“The thing is there’s not really anything they can do. It puts you in this awkward position of if they offer to buy you food, I don’t want you to feel sorry for me,” she said. “I’m very open about my identity as an FGLI student and I’m not ashamed of it, but I know plenty of students on this campus who identify as low–income and they try to hide it as much as they can.”
Wayne also feels uncomfortable declining invitations to BYOs. And although he recalls one friend who confided he skipped meals to save money, he has found students generally reluctant to admit facing similar struggles. “I don’t think it’s something that’s very often talked about,” he said.
This lack of awareness among the larger Penn population can be frustrating, especially when students waiting on bank deposits from their parents complain of being ‘broke’ in front of students sending money home to theirs.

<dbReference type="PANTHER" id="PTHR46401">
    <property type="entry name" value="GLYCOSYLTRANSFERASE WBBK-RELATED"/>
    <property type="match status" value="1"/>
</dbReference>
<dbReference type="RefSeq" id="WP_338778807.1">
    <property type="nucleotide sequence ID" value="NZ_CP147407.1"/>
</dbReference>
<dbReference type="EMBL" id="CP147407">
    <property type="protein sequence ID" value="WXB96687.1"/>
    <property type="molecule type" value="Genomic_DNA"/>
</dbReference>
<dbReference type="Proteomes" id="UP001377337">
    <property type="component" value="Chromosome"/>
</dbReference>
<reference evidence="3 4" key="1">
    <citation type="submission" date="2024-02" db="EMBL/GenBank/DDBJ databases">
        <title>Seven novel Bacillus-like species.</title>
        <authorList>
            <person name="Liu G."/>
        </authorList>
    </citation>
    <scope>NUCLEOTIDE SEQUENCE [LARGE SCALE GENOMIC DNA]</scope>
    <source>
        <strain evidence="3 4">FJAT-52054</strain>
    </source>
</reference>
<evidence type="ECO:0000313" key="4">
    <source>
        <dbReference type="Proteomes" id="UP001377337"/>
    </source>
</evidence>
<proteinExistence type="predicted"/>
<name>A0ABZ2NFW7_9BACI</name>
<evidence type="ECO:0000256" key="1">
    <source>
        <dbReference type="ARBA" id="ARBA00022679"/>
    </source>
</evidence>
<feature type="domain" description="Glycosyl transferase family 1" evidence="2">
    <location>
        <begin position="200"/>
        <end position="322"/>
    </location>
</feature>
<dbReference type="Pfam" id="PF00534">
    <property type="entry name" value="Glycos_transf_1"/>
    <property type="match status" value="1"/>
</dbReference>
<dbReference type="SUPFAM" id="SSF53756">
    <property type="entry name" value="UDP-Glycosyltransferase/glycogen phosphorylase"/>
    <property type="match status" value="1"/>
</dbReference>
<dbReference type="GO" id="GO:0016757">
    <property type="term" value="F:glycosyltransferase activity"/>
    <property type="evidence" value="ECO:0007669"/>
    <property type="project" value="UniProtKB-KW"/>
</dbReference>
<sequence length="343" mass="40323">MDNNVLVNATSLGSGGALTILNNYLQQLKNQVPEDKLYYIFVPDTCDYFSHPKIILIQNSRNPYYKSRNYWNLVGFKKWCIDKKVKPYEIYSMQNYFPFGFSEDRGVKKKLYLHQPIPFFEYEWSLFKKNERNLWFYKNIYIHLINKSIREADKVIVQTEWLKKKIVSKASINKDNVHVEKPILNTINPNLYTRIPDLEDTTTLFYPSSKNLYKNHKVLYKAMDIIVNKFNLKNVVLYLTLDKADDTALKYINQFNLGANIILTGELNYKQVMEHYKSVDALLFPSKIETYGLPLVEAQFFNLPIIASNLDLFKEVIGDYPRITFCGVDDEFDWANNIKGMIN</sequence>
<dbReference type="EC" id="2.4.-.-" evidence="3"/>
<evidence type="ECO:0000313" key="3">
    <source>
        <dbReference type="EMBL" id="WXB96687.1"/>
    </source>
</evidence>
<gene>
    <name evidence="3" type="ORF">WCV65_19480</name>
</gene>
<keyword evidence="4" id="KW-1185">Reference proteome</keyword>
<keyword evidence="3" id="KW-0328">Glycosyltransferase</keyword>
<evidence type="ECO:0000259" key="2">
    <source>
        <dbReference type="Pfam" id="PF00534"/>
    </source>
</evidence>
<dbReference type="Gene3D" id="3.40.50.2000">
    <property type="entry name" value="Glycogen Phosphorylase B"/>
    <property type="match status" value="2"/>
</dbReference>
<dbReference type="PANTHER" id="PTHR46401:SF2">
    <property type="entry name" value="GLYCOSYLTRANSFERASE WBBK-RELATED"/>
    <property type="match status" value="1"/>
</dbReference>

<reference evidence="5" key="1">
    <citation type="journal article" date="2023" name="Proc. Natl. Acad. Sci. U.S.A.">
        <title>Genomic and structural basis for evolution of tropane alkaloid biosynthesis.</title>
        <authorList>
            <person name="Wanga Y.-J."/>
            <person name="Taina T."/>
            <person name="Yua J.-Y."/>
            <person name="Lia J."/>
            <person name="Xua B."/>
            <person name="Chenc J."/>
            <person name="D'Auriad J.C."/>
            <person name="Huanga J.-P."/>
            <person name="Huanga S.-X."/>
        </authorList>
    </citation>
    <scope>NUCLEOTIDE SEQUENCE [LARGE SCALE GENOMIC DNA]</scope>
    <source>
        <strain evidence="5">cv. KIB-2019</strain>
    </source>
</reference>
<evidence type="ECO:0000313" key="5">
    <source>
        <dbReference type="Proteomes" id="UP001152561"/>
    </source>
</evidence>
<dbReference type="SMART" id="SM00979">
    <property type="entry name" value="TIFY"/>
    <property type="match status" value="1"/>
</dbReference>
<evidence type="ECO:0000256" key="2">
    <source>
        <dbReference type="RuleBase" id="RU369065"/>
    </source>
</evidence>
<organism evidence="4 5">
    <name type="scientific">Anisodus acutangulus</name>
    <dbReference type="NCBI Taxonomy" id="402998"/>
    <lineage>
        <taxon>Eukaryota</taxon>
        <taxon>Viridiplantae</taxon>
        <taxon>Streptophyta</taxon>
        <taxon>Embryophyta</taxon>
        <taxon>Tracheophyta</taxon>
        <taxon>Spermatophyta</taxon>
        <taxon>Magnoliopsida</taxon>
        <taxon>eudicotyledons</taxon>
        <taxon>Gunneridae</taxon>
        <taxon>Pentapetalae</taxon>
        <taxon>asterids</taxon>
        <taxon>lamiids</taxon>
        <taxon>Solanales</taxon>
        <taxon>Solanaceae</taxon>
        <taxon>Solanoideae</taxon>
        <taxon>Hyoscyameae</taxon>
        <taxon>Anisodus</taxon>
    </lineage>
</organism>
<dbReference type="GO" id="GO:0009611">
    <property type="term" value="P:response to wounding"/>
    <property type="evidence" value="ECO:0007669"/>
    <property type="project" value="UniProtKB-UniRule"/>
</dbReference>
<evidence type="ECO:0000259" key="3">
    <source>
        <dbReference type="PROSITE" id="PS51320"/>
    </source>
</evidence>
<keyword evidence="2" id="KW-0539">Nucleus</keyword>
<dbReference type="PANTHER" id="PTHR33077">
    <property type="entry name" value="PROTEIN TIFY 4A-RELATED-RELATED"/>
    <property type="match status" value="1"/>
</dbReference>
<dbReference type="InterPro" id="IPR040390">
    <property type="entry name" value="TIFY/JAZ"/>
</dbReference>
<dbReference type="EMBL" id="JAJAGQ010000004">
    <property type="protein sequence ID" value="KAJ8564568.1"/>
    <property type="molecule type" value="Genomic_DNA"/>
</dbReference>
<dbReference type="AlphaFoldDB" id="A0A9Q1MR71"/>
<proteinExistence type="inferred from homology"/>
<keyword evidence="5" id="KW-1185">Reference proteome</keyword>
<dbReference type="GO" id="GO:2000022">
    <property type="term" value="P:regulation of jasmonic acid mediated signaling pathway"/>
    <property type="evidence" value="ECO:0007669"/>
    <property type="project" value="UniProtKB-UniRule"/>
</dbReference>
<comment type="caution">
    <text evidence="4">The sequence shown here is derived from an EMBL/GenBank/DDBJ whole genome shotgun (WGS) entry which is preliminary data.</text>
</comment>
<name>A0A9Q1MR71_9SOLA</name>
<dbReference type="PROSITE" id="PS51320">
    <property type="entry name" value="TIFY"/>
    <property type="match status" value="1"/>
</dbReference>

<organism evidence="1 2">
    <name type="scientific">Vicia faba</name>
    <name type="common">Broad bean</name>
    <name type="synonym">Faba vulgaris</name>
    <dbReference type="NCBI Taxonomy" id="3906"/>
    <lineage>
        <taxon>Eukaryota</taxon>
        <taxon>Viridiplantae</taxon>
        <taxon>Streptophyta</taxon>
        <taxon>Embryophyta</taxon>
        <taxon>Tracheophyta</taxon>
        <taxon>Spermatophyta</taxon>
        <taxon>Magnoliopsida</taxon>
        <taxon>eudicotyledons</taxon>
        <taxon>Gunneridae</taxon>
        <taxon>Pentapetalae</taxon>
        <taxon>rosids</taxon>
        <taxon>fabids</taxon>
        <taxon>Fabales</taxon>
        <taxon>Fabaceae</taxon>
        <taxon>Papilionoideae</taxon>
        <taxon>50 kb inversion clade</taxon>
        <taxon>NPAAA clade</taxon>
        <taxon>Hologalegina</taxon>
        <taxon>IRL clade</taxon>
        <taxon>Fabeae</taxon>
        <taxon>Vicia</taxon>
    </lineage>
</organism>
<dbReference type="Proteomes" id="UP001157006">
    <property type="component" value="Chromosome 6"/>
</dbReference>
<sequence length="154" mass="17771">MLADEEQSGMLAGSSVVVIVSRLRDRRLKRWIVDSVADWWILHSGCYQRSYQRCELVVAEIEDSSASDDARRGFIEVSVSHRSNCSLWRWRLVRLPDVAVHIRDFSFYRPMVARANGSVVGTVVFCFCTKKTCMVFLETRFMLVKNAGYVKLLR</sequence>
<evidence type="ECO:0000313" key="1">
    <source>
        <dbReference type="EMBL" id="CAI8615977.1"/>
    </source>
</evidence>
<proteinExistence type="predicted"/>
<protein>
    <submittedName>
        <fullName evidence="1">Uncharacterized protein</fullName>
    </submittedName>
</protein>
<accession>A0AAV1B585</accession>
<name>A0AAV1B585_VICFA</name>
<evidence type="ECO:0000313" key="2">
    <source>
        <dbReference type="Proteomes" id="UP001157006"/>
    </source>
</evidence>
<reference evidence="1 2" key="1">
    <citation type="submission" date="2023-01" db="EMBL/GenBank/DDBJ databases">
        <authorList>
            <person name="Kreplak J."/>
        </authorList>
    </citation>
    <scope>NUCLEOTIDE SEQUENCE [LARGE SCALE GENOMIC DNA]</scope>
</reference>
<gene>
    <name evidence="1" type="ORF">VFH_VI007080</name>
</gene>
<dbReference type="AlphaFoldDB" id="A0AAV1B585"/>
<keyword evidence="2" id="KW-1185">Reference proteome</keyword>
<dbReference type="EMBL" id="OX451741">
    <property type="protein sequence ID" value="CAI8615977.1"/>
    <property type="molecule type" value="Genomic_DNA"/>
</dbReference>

“I don’t think people think about the implications of that when they say it because for me when I hear someone saying 'Oh yeah, I’m just a typical broke college student,' I’m like, you don’t actually get what that means,” Lyndsi said. “It’s just kind of frustrating because your definition of broke isn’t broke.”
Still, Lyndsi finds that comments like these come from ignorance rather than callousness.
“I don’t think people think about it at all,” Lyndsi added. “People can’t imagine that someone isn’t eating.”
COMBATING FOOD INSECURITYThere are resources on campus to address food insecurity, including administrative efforts and government assistance. But because these students’ struggles are so rarely talked about, many aren’t aware that such help exists.
Many students find relief by applying for food stamps under the USDA’s Supplemental Nutrition Assistance Plan (SNAP), although not all are aware that they could qualify for them. There are inhibiting requirements as well—recipients must work at least 20 hours per week to be eligible.
Wayne, Lillian and Danielle all rely on food stamps, which Danielle says helped her “completely.” Lillian said the SNAP benefits turned her life around, and only wished she had known about them sooner.